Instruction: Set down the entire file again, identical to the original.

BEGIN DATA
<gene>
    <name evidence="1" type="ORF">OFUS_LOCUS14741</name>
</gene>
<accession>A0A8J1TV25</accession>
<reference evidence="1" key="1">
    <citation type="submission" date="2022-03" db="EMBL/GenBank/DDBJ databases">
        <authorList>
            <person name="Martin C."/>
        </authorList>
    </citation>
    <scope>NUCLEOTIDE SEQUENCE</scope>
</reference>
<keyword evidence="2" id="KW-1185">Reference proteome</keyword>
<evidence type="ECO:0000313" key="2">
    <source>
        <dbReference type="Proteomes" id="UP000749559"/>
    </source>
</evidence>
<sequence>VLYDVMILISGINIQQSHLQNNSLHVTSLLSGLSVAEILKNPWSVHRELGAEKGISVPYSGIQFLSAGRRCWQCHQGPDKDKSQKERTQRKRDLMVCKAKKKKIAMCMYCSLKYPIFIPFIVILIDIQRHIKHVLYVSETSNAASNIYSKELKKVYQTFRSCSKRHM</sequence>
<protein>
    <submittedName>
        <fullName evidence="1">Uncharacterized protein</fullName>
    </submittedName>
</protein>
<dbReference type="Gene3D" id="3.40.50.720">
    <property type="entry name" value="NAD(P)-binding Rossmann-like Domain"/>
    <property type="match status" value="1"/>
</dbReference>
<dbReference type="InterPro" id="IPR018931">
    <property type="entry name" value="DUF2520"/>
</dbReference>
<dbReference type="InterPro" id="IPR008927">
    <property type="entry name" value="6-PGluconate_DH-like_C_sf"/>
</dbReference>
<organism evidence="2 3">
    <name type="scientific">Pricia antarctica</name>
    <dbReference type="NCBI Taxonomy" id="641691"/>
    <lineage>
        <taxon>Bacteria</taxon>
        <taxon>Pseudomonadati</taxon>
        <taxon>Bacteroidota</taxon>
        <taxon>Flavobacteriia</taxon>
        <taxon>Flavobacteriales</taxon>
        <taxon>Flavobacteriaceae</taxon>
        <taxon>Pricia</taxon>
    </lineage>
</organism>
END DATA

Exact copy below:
<gene>
    <name evidence="1" type="ORF">OFUS_LOCUS14741</name>
</gene>
<accession>A0A8J1TV25</accession>
<reference evidence="1" key="1">
    <citation type="submission" date="2022-03" db="EMBL/GenBank/DDBJ databases">
        <authorList>
            <person name="Martin C."/>
        </authorList>
    </citation>
    <scope>NUCLEOTIDE SEQUENCE</scope>
</reference>
<keyword evidence="2" id="KW-1185">Reference proteome</keyword>
<evidence type="ECO:0000313" key="2">
    <source>
        <dbReference type="Proteomes" id="UP000749559"/>
    </source>
</evidence>
<sequence>VLYDVMILISGINIQQSHLQNNSLHVTSLLSGLSVAEILKNPWSVHRELGAEKGISVPYSGIQFLSAGRRCWQCHQGPDKDKSQKERTQRKRDLMVCKAKKKKIAMCMYCSLKYPIFIPFIVILIDIQRHIKHVLYVSETSNAASNIYSKELKKVYQTFRSCSKRHM</sequence>
<protein>
    <submittedName>
        <fullName evidence="1">Uncharacterized protein</fullName>
    </submittedName>
</protein>
<dbReference type="Gene3D" id="3.40.50.720">
    <property type="entry name" value="NAD(P)-binding Rossmann-like Domain"/>
    <property type="match status" value="1"/>
</dbReference>
<dbReference type="InterPro" id="IPR018931">
    <property type="entry name" value="DUF2520"/>
</dbReference>
<dbReference type="InterPro" id="IPR008927">
    <property type="entry name" value="6-PGluconate_DH-like_C_sf"/>
</dbReference>
<organism evidence="2 3">
    <name type="scientific">Pricia antarctica</name>
    <dbReference type="NCBI Taxonomy" id="641691"/>
    <lineage>
        <taxon>Bacteria</taxon>
        <taxon>Pseudomonadati</taxon>
        <taxon>Bacteroidota</taxon>
        <taxon>Flavobacteriia</taxon>
        <taxon>Flavobacteriales</taxon>
        <taxon>Flavobacteriaceae</taxon>
        <taxon>Pricia</taxon>
    </lineage>
</organism>